CHRIS WHEELER – VIEW FROM THE SOFA: BBC blow it by blanking the opening ceremony of the Qatar World Cup but Gary Lineker and his team deserve credit for tackling the big issues surrounding the tournament
- The BBC made bizarre decision not to show the World Cup opening ceremony
- Gary Lineker and his team deserve credit for discussing the tournament’s issues
- It could have been possible to do that and still show the opening ceremony
- Click here for the latest World Cup 2022 news, fixtures, live action and results
It took the BBC less than a minute to show us the first camel, but where was that feast of Qatari culture we were expecting — the World Cup opening ceremony?
A staple of any major sporting showpiece, the Beeb decided to ignore it completely and lunge straight into a two-footed tackle on the hosts. It was admirable by Gary Lineker and Co, but couldn’t they have found time for both?
Instead of showing Morgan Freeman’s message of unity at the start of the seven-act production, Qatari singer Fahad Al Kubaisi, World Cup mascot La’eeb and a traditional al-Ardha sword dance, the BBC chose to start its coverage at 3pm, just as the ceremony was drawing to a close at the Al Bayt Stadium in Al Khor.
The BBC made a mistake in ignoring the opening ceremony of the 2022 World Cup in Qatar
It was a strange decision given the corporation had bagged coverage of the opening game
It was a curious decision considering the corporation had bagged the opening game between Qatar and Ecuador. It followed the live Women’s Super League clash between Chelsea and Tottenham, but couldn’t they have just switched that with the snooker on BBC2?
Lineker even made reference to the fact that the ceremony was ending behind him as he introduced his studio panel of Alan Shearer, Alex Scott and Ashley Williams, having opened with a rather sombre monologue to camera.
‘It’s the most controversial World Cup in history and a ball hasn’t even been kicked,’ he said before bringing up the hot topics of corruption, women’s rights, homosexuality and the ill treatment of migrant workers that have hung over the first ever winter World Cup.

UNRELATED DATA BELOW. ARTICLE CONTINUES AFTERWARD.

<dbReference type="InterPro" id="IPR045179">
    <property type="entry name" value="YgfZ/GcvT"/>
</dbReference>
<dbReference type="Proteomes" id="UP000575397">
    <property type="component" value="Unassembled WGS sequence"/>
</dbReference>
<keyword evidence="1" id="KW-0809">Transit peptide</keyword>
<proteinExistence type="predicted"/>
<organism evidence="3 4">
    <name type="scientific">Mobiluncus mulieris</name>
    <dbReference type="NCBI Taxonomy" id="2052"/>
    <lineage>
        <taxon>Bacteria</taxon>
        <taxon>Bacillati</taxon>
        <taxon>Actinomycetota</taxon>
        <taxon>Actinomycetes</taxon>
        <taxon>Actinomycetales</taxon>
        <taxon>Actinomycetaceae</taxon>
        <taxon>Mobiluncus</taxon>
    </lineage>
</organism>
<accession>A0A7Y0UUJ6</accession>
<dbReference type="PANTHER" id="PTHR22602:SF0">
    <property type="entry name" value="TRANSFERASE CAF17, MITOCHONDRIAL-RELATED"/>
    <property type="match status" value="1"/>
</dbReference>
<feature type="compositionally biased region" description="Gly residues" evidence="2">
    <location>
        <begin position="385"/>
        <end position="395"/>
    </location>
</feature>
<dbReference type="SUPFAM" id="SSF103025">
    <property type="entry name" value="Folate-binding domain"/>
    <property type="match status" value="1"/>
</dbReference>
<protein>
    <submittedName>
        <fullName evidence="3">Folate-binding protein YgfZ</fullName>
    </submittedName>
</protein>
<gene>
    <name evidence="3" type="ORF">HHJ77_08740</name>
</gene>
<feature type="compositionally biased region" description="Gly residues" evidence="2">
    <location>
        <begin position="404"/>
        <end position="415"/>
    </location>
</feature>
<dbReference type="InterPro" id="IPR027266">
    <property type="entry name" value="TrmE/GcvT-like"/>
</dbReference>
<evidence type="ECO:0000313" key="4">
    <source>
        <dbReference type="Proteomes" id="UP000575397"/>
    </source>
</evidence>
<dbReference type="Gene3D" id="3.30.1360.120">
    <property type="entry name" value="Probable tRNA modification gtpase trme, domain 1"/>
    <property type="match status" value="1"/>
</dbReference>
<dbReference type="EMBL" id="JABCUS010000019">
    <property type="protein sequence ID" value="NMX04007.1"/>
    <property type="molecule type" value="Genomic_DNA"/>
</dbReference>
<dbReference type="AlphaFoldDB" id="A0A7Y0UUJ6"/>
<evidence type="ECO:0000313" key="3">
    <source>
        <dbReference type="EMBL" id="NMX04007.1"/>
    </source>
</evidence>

Gary Lineker and his team deserve credit for discussing the issues around the tournament
If not showing the ceremony seemed odd, then the BBC certainly deserves credit for wasting no time in tackling the big issues, which dominated the hour-long build-up to the game. Let’s face it, no one gave a monkey’s about the team news or tactics for Qatar versus Ecuador.
‘Stick to football, say FIFA. Well we will — for a couple of minutes at least,’ challenged Lineker and he meant it.
‘Weird, really strange,’ was how Shearer described working at a World Cup when the Christmas trees are already in the shops. ‘Rubbish’ was his view of FIFA president Gianni Infantino’s remarkable ‘today I feel Qatari, I feel gay, I feel disabled’ speech on Saturday.
Pundit Alex Scott admitted the she had considered not attending the tournament in Qatar
Scott called it ‘confusing and bizarre’ and admitted she considered not turning up at all.
‘I’ve had conversations that I should be staying at home and boycotting,’ she said. ‘I thought long and hard about it but, for me, that would have been the easy option.’
The BBC interviewed a spokesperson for Amnesty International over the treatment of migrant workers and a leading climate scientist to question the claim that this will be the first carbon neutral World Cup.
Ashley Brown, of the FA Supporters’ Association, chipped in with: ‘We all realise the World Cup shouldn’t be in Qatar in the first place.’
The last word, as ever, went to Lineker and he used it to have another pop at Infantino after Qatar became the first hosts to lose their opening game. ‘Today we are feeling Ecuador,’ he said.
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